Zero Trust is quickly becoming the security model of choice for enterprises and governments alike. The need to protect, defend and respond to threats is more apparent than ever as we continue to work from remote locations.
Where to start
Zero Trust is more than implementing a new software, it is a change in architecture and in corporate culture. The pandemic has increased interest in this working practice, with a recent survey finding 40 per cent of organisations around the world working on Zero Trust projects.
The first aspect of any project is identifying key data and where it sits in your organisation, and then documenting who needs access to it. This will allow you to begin dividing up your network keeping users and their data in appropriate areas.
The main challenges
The key principle to a Zero Trust model is rock-solid identity management. All users, devices and applications must all be correctly identified to ensure everyone is granted the right level of access.
The data identification process described above is one of the main challenges, understanding where your data is stored and who should have access to it can be tricky with legacy applications and weak identity management.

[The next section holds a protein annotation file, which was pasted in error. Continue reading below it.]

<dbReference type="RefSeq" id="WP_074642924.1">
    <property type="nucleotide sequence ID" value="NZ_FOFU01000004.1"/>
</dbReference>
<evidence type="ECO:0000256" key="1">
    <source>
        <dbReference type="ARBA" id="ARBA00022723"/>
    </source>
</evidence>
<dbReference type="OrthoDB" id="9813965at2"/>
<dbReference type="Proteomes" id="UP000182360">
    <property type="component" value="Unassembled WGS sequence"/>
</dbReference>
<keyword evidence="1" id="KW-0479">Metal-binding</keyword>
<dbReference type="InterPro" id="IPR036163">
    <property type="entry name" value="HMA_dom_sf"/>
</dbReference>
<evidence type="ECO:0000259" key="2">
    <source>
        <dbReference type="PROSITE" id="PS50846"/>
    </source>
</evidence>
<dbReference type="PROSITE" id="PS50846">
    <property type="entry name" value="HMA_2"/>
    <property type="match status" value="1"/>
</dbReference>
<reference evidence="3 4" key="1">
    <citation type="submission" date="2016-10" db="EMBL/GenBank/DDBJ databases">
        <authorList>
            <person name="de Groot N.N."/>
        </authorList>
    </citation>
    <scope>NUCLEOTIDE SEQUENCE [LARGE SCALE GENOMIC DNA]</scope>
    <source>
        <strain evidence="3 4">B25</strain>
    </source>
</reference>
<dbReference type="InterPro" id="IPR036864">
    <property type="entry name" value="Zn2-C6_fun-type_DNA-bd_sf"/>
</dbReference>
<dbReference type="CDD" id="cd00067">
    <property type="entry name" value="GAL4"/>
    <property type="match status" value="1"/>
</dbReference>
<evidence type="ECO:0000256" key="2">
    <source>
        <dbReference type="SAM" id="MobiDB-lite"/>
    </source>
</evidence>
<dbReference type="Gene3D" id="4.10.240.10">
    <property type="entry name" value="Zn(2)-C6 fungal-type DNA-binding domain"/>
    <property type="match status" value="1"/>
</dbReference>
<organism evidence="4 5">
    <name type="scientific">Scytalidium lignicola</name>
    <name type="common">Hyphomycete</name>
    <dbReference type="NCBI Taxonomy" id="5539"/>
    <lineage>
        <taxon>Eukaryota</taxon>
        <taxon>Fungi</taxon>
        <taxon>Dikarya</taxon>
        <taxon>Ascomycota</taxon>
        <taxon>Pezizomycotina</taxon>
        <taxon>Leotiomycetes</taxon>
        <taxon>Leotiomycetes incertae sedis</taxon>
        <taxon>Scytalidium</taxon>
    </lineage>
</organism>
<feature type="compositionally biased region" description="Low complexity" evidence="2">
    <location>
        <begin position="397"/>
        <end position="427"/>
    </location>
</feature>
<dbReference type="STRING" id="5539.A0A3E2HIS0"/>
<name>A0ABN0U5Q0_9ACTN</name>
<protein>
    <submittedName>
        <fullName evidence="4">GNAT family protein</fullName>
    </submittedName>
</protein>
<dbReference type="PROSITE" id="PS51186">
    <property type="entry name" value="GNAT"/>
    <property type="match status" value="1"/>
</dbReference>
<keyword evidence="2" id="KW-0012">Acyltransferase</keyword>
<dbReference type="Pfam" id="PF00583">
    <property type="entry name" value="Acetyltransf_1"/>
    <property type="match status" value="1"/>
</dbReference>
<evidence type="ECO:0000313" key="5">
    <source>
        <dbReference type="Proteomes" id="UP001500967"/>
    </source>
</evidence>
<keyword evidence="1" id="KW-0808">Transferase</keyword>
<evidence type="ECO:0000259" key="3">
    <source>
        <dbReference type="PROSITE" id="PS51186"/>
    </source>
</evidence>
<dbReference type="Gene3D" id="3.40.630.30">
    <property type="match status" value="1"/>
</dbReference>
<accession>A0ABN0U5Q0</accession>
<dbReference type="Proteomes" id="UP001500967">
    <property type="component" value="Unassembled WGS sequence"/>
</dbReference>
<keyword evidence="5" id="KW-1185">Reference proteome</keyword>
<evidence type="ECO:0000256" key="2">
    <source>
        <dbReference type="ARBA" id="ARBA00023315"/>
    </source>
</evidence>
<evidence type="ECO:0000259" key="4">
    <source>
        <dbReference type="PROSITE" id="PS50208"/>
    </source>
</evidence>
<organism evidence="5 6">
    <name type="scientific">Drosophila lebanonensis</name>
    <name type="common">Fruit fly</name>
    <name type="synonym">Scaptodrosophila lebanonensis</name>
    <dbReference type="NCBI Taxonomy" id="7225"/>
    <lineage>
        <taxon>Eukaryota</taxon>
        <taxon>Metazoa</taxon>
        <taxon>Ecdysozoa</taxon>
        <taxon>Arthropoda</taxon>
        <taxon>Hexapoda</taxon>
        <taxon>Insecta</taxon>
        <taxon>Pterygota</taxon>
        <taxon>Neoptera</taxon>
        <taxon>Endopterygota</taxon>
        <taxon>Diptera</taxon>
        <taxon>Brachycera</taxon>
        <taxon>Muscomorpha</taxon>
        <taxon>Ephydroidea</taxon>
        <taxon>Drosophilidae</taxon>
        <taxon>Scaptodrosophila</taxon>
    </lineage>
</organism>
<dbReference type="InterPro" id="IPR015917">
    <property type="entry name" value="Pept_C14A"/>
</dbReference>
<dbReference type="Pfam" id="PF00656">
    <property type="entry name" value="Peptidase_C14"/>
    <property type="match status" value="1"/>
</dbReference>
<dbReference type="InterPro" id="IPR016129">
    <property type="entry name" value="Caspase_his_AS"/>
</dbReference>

Then there is the question of culture, will employees be resistant to the change? Managing the amount of friction caused by the process is key to success.
Some sort of security compromise is inevitable, Zero Trust mitigates the damage by restricting the intruder to one small part of your network.
It will allow simpler provisioning and deprovisioning of staff as they join or leave, with corresponding cost benefits as IT teams spend less time onboarding and offboarding staff.
It can provide a solution to the registration of trusted devices onto your network and cut spending on managing active directory.
Moving the ‘perimeter’ to the user and their device provides a way to extend the security we take for granted in the office to staff, wherever they might be working.